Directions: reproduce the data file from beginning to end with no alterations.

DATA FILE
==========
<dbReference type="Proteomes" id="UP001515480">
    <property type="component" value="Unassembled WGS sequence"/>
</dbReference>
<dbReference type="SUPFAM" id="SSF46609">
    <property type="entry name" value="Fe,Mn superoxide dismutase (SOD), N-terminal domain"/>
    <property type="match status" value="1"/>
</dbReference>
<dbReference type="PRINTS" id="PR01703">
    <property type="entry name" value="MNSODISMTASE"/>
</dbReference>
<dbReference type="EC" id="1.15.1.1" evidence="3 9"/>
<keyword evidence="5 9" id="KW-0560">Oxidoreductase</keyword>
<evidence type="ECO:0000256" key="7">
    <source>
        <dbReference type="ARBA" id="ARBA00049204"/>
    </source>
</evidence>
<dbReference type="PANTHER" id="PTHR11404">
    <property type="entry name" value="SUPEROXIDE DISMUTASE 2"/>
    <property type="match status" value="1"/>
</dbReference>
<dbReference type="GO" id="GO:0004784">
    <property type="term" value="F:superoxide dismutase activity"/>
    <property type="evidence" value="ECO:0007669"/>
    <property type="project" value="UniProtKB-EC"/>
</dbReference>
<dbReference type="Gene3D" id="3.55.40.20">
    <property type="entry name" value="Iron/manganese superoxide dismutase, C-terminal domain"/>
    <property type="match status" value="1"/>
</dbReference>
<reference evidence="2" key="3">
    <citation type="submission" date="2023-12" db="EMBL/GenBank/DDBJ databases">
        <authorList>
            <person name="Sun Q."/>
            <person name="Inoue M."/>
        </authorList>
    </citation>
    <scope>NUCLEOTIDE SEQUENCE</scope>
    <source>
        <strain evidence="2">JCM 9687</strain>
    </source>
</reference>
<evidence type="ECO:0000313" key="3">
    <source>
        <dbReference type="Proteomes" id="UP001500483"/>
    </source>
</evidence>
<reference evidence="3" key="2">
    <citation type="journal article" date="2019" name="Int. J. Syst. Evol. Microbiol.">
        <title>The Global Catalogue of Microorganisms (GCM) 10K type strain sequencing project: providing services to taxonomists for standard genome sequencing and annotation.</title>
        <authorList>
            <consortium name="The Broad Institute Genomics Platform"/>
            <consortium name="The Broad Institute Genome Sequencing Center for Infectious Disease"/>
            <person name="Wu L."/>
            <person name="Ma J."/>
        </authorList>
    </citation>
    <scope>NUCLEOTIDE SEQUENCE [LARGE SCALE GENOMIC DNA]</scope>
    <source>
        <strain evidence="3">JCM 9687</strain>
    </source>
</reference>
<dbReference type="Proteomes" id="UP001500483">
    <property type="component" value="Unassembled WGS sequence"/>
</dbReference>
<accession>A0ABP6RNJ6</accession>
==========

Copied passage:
<dbReference type="Proteomes" id="UP001515480">
    <property type="component" value="Unassembled WGS sequence"/>
</dbReference>
<dbReference type="SUPFAM" id="SSF46609">
    <property type="entry name" value="Fe,Mn superoxide dismutase (SOD), N-terminal domain"/>
    <property type="match status" value="1"/>
</dbReference>
<dbReference type="PRINTS" id="PR01703">
    <property type="entry name" value="MNSODISMTASE"/>
</dbReference>
<dbReference type="EC" id="1.15.1.1" evidence="3 9"/>
<keyword evidence="5 9" id="KW-0560">Oxidoreductase</keyword>
<evidence type="ECO:0000256" key="7">
    <source>
        <dbReference type="ARBA" id="ARBA00049204"/>
    </source>
</evidence>
<dbReference type="PANTHER" id="PTHR11404">
    <property type="entry name" value="SUPEROXIDE DISMUTASE 2"/>
    <property type="match status" value="1"/>
</dbReference>
<dbReference type="GO" id="GO:0004784">
    <property type="term" value="F:superoxide dismutase activity"/>
    <property type="evidence" value="ECO:0007669"/>
    <property type="project" value="UniProtKB-EC"/>
</dbReference>
<dbReference type="Gene3D" id="3.55.40.20">
    <property type="entry name" value="Iron/manganese superoxide dismutase, C-terminal domain"/>
    <property type="match status" value="1"/>
</dbReference>
<reference evidence="2" key="3">
    <citation type="submission" date="2023-12" db="EMBL/GenBank/DDBJ databases">
        <authorList>
            <person name="Sun Q."/>
            <person name="Inoue M."/>
        </authorList>
    </citation>
    <scope>NUCLEOTIDE SEQUENCE</scope>
    <source>
        <strain evidence="2">JCM 9687</strain>
    </source>
</reference>
<evidence type="ECO:0000313" key="3">
    <source>
        <dbReference type="Proteomes" id="UP001500483"/>
    </source>
</evidence>
<reference evidence="3" key="2">
    <citation type="journal article" date="2019" name="Int. J. Syst. Evol. Microbiol.">
        <title>The Global Catalogue of Microorganisms (GCM) 10K type strain sequencing project: providing services to taxonomists for standard genome sequencing and annotation.</title>
        <authorList>
            <consortium name="The Broad Institute Genomics Platform"/>
            <consortium name="The Broad Institute Genome Sequencing Center for Infectious Disease"/>
            <person name="Wu L."/>
            <person name="Ma J."/>
        </authorList>
    </citation>
    <scope>NUCLEOTIDE SEQUENCE [LARGE SCALE GENOMIC DNA]</scope>
    <source>
        <strain evidence="3">JCM 9687</strain>
    </source>
</reference>
<dbReference type="Proteomes" id="UP001500483">
    <property type="component" value="Unassembled WGS sequence"/>
</dbReference>
<accession>A0ABP6RNJ6</accession>